117. Yes, Beta or not, I didn't want to use this and it took me a while to find the opt-out, which I'd have preferred to not have had to do! (yay grammar) Nikthestunned 16:08, 1 August 2013 (UTC)
  118. Agreed, while VE is useful for some quick text edits, it makes more complex tasks far more difficult than they would be with code - editing templates is confusing and longwinded, I gave up before I could figure out how to add and modify tables. If it still a "test" then it shouldn't have been rolled out. What I would like to see (and there may be a gadget for it but I haven't looked, and I think it would be a good default) is a way to have the old editor as default, but still have access to VE rather than disabling it completely (essentially the current arrangement with VE switched on, but the roles of the two editors reversed with the old one in the position of prominence). I would ideally like to have the choice, but with the old editor as first-choice and the one that comes up when I double-click to edit, rather than having the current all-or-nothing approach. If this is not possible, it should be opt-in only. --W. D. Graham 16:18, 1 August 2013 (UTC)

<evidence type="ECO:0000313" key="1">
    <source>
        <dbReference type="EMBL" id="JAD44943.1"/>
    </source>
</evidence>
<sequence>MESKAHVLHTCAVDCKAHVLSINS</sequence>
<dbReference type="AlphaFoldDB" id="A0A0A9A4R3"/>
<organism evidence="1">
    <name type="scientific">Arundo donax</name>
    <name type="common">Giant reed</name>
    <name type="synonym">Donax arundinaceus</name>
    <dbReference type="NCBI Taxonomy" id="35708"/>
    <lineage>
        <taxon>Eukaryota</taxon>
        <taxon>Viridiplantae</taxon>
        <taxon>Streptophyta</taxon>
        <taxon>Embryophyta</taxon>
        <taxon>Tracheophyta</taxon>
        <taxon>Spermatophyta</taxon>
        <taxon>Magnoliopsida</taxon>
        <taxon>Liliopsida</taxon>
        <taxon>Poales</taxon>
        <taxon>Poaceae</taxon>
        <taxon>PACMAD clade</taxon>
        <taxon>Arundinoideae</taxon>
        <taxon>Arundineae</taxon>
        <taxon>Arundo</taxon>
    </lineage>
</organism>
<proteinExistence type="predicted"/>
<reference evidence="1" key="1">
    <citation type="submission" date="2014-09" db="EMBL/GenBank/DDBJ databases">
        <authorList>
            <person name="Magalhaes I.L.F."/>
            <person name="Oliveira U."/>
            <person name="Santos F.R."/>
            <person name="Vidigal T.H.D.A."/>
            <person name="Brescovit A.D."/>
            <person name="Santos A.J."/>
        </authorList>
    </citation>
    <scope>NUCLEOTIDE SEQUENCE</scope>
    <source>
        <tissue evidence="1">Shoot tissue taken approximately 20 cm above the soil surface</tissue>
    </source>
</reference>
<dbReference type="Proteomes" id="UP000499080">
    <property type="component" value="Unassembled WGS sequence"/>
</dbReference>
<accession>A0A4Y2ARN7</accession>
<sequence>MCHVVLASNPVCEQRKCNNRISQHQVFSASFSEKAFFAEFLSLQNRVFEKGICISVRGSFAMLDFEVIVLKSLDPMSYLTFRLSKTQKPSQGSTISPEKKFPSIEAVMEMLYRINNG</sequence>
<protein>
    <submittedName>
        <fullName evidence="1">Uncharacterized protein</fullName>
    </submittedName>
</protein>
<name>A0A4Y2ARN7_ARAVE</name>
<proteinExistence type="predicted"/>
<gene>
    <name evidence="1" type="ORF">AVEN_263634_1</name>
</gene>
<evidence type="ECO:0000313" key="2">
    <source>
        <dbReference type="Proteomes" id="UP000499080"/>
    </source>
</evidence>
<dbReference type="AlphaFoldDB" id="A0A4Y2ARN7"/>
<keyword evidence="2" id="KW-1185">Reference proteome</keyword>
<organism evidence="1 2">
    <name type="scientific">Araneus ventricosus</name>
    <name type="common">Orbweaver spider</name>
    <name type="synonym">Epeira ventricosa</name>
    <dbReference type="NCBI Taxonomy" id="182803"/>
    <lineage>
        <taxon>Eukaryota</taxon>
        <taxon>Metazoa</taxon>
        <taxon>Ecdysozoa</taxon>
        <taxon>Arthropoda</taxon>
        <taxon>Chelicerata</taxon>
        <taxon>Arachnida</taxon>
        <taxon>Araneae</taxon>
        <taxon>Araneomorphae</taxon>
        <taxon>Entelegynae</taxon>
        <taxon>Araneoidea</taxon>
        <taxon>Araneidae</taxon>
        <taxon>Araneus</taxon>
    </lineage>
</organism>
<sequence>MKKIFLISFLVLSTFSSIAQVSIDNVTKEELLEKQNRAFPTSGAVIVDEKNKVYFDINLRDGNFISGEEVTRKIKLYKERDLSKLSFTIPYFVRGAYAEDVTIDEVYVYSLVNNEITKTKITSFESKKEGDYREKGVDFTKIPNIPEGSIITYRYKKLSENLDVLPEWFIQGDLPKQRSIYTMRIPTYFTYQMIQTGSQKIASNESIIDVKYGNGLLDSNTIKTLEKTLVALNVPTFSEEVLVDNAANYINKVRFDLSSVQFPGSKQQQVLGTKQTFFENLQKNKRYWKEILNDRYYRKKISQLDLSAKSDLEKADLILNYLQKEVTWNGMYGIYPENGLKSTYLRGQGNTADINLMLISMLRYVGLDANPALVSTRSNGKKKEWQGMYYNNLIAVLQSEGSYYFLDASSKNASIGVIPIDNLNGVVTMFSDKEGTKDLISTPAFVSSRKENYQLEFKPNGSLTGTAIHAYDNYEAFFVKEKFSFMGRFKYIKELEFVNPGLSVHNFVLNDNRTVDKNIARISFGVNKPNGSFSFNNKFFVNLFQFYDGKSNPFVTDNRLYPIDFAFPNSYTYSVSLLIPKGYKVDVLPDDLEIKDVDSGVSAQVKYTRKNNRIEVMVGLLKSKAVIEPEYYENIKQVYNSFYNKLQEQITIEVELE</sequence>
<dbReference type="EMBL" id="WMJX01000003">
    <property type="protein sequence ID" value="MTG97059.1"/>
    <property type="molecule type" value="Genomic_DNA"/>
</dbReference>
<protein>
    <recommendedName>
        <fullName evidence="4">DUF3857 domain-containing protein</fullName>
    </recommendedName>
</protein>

119. Yes. Blue Elf (talk) 16:37, 1 August 2013 (UTC)
  120. Yes, absolutely. First contact with this mode is confusing, particularly to editors looking to adjust template parameters and the like. bd2412 T 17:57, 1 August 2013 (UTC)
  121. Yes. Most people are more used to the old way, and I personally cannot stand the Visual Editor. I always make some sort of mistake from trying to do anything with it. Xxcom9a (talk) 18:36, 1 August 2013 (UTC)
  122. Be WP:Bold Abandon it and spend the time and effort resolving real problems like the toolbars not working. Arjayay (talk) 18:54, 1 August 2013 (UTC)
  123. Yes, I'd rather opt-in than have it forced onto me. Absolutely hate the VE feature. Mabuska (talk) 19:20, 1 August 2013 (UTC)
  124. Yes, once VE is FULLY functional, we can talk about which should be enabled by default. Tazerdadog (talk) 19:30, 1 August 2013 (UTC)
  125. Yes Beta testing should be done by choice, and with a somewhat stable product. Signalizing (talk) 19:41, 1 August 2013 (UTC)
  126. Yes. Far too buggy to force anyone into using it. Niteshift36 (talk) 20:18, 1 August 2013 (UTC)